• The contamination of the hydric resource; for example, the garbage in the rivers.
  • Climate change
  • Plans for the proper management and conservation of water and other natural resources
  • Work with a comprehensive approach to the conservation of the basin.

Water management is a challenge for Guatemala and for humanity, which requires the integration of the sectors that are part of society.

Did you know that 248 species of birds live in forests of the Guatemalan Sugar Industry?

Bird seeing in forest within cane fields in Guatemala

The Private Institute for Climate Change Research -ICC- has conducted studies that count 248 distinct species of birds that inhabit forests within the cane fields of the South of Guatemala, area where the sugarcane grows. Those forests along with the roads, forests, rivers, plants, and animal life are called the “agro landscape.”

In addition, ICC researchers have identified 78 species of migratory birds, which find refuge in the agricultural landscape of sugar cane. These species travel each year from the northern hemisphere of the continent to the south.

Migratory birds travel between September and November of each year and return to North America between March and May. When they pass through Guatemala, the wooded areas of the cane fields provide them with food and shelter, thus they manage to accumulate energy to fly and continue their journey.

Plants and animal life of the Sugar Industry forests

In addition to birds, in the agro landscapes of the Guatemalan Sugar Industry, inhabit 17 families of reptiles and amphibians have also been recorded in these ecosystems; They live on land and water. Likewise, 219 species of trees have been identified, which provide food and shelter to the animal life of the South of Guatemala.

This agro landscape, and the scientific evidence compiled by experts, reaffirms the commitment of the Guatemalan Sugar Industry to be sustainable with the environment and preserve the biological diversity of the South of Guatemala.

Guatemala Sugar Industry ForestAs an example, the Guatemalan Sugar Industry carries out every year a reforestation program. The Sugar Mills have 2,507 hectares of natural forests, which are protected and cared for. These forests are part of the agricultural landscape of the South of Guatemala and benefit the conservation of biological diversity.


The Guatemalan Sugar Industry supports forest nurseries for reforestation

The Guatemalan Sugar Industry has formulated and implemented a strategy for reforestation on the South of the country. Since 2011, with the support of the Private Institute for Climate Change Research -ICC-, it has established forest nurseries as the basis of the Reforestation Plan that began on Saturday 22nd in commemoration of Arbor Day in Guatemala.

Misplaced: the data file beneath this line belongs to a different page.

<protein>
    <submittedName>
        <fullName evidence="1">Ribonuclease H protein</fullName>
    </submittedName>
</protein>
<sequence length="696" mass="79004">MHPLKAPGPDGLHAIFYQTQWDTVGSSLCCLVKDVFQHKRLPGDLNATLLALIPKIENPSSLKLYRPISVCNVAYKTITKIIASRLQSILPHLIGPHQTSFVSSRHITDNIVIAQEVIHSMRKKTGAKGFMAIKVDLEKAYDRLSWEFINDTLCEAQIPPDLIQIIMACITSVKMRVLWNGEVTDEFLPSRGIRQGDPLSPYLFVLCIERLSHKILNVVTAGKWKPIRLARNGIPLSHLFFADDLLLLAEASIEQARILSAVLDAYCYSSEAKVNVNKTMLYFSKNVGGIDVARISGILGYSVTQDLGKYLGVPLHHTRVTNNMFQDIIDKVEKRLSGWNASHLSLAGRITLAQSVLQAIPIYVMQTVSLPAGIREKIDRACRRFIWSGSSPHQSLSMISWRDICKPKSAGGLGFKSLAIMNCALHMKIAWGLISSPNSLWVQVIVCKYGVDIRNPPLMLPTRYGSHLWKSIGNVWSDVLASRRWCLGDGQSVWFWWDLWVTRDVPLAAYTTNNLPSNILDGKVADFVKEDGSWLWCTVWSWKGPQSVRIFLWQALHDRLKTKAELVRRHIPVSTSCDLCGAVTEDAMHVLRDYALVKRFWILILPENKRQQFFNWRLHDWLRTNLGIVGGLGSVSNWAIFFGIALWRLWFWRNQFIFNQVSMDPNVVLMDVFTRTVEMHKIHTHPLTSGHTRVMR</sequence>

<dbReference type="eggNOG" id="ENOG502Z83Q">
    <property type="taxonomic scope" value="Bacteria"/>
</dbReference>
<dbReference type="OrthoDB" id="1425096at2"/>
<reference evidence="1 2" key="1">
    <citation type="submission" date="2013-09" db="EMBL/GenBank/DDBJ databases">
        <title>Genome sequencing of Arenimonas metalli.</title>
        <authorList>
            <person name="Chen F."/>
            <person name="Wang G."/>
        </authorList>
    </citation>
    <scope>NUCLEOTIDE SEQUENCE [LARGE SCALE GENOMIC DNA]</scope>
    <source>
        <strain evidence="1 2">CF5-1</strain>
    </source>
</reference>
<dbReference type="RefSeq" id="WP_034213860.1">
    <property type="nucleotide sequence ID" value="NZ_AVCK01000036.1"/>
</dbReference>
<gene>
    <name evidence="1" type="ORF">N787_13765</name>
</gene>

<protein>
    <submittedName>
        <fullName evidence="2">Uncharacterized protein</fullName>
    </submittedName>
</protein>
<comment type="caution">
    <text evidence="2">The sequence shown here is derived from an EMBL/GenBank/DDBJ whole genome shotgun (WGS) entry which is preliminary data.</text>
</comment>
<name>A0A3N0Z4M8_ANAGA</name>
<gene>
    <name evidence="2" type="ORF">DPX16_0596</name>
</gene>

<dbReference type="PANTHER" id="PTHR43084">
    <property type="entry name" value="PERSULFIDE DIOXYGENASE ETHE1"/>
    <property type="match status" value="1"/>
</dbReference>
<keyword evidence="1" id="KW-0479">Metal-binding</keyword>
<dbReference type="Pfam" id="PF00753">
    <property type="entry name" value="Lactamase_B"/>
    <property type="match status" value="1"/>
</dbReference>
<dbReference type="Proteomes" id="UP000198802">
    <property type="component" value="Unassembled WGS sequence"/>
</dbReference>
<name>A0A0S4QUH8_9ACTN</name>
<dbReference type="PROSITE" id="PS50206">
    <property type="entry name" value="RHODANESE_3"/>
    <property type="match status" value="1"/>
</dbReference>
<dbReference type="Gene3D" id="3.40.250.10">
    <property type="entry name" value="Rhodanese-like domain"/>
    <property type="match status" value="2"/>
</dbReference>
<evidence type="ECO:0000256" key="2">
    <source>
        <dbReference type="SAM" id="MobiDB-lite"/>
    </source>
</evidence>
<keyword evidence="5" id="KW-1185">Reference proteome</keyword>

From 2011 to 2020, a total of 5.9 million trees have been produced in 88 nurseries located in 10 departments of the country.

In the nurseries, 29 species of trees are grown such as cedar, mahogany, eucalyptus, pine, cypress, among others.

viveros para reforestacion

Nurseries to support reforestation are municipal, regional / institutional, business and community. In the latter, the settlers provide the place, the labor for all the work of the nursery, the land; and the ICC supports with seeds and inputs necessary for the cultivation, as well as technical advice in conjunction with the National Institute of Forests -INAB-.

The importance of community nurseries is that forest culture is promoted, which helps to conserve natural forests close to the communities.

The Guatemalan Sugar Industry has planted 5.9 million trees to recover forests

Guatemalan Sugar Industry Reforestation Program

The Guatemalan Sugar Industry has planted 5.9 million trees from 2011 to date, as part of their reforestation plan in areas such as riverbanks and the upper part of the hydrographic basins, to improve the river’s water recharge capacity, and to transform the areas into biological corridors and also to contribute to the recovery and conservation of flora and fauna.

Guatemalan Sugar Industry Reforestation program

The Reforestation Program, implemented by the Sugar Mills through the Private Institute for Climate Change Research -ICC-, has among its priorities the recovery and conservation of the hydrographic basins of the rivers that flow into the Pacific Ocean, in the face of climate change.

The program, in addition to recovering wetlands, water sources and riverbanks, has a factor of community involvement and support, since all the trees come from over a hundred local nurseries managed by the communities.

Guatemalan Sugar Industry Reforestation Program

In 2020 the Guatemalan Sugar Industry planted more than 818,000 trees, and in each region, native species are planted for conservation, energy and timber purposes, among them the species, Matilisguate, Puntero, Volador, Cedar, Mahogany, Palo Blanco, Mother Cacao and Plumillo.

The forest coverage study of the National Institute of Forests (INAB, 2019) reveals that between 2010 and 2016 forest coverage increased in the departments of the south of Guatemala in 37,857 hectares, equivalent to more than 25,800 soccer fields.